Long time readers may have noticed that I’ve been stuck on my Blogging The Waste Land series for months and months now. (Actually, almost a year.)Part of the problem was being unable to sustain two long-term blog series simultaneously. The Creed series was eating too much of my time and energy, both of which were at a premium during pregnancy and the postpartum period. (And yes, I know I’ve been letting the Creed series go and I am going to get back to regular posting on that shortly.) But the other reason I’ve been struggling with the Waste Land posts was because I wasn’t quite sure how to get past Madame Sosostris and her wicked pack of cards.
Then today I found Thomas McDonald’s blog series on Tarot and I begin to see that there is a way forward. Now I’m eager to jump back into the poem, using these posts as a reference point for navigating the tricky bits about the Tarot. But this post isn’t really about the Waste Land, it’s about Thomas McDonald’s truly wonderful series, which is worth reading in its own right and not just because I’m finding it useful for my own purposes.
Here’s a bit of what he says about the posts:
a series which looks at the real history of Tarot. I do not deny that Tarot has occult connections which are seriously problematic for Catholics. We will get to all of it in time, but for now please be aware that this series is not about fortune telling, but about cultural history and gaming. If we demystify the occult Tarot, it loses its hold on people.
I just love his project of Reclaiming Tarot. Please, before you jump all over how terrible Tarot is, do not just read the excerpts I’ve provided here. Click through and read the posts carefully and thoughtfully. This is a subject which demands care certainly.
The real history of the Tarot, however, begins in the early 15th century in Italy, and their story is an important part of gaming and cultural history that was lost for centuries. They were created to play games, not tell fortunes.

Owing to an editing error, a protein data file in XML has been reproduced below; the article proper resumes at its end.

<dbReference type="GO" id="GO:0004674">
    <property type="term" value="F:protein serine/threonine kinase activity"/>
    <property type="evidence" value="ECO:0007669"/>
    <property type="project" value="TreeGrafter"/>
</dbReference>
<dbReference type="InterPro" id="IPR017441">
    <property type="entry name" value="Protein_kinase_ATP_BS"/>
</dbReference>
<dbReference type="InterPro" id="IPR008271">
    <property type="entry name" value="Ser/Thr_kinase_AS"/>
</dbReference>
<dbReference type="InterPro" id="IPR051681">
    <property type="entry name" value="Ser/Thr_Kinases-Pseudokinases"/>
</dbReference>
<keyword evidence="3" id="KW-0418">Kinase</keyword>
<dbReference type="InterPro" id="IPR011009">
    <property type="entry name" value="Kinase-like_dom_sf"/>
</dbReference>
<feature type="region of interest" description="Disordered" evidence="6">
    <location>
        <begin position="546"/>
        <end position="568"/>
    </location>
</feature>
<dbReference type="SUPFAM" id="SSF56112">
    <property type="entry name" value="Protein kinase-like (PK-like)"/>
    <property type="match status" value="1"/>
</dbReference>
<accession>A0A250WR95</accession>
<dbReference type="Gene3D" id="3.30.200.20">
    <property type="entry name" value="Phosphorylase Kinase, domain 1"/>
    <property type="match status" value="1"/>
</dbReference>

The Tarot deck introduced the concept of trumps to card play. “Trump” is related to the word “triumph,” meaning a card that beats every other card. Eventually, the dedicated trumps of the Tarot deck were dropped and one of the four suits of a standard 52-card deck took over this function, but without Tarot, we may never have had Whist, Spades, Bridge or the entire class of trump-based trick-taking games.
Catholics have been conditioned to avoid Tarot because of its New Age and occult connotations. That’s a mistake: Tarot is part of our heritage. It reflects Catholic culture, symbolism, history, and theology. Its images are useful not just for play, but for contemplation, as Catholic mystic Valentin Tomberg explores beautifully in Meditations on the Tarot.
Tarot belongs to us, not to the con artists. This post is the first of a series on the both the real and imagined history and use of the Tarot. They are adapted from a feature I’m writing for my magazine, Games, with the focus shifted a bit to emphasize the Catholic elements of the story.
Since the Tarot posts are drawing in some new readers, I thought I’d share the relevant passages on divination from the Catechism, just so we’re all in the same page.
Divination is gravely evil and strictly forbidden. I don’t support it, suggest it, take it lightly, or play around with it. Here’s why:
2115 God can reveal the future to his prophets or to other saints. Still, a sound Christian attitude consists in putting oneself confidently into the hands of Providence for whatever concerns the future, and giving up all unhealthy curiosity about it. Improvidence, however, can constitute a lack of responsibility.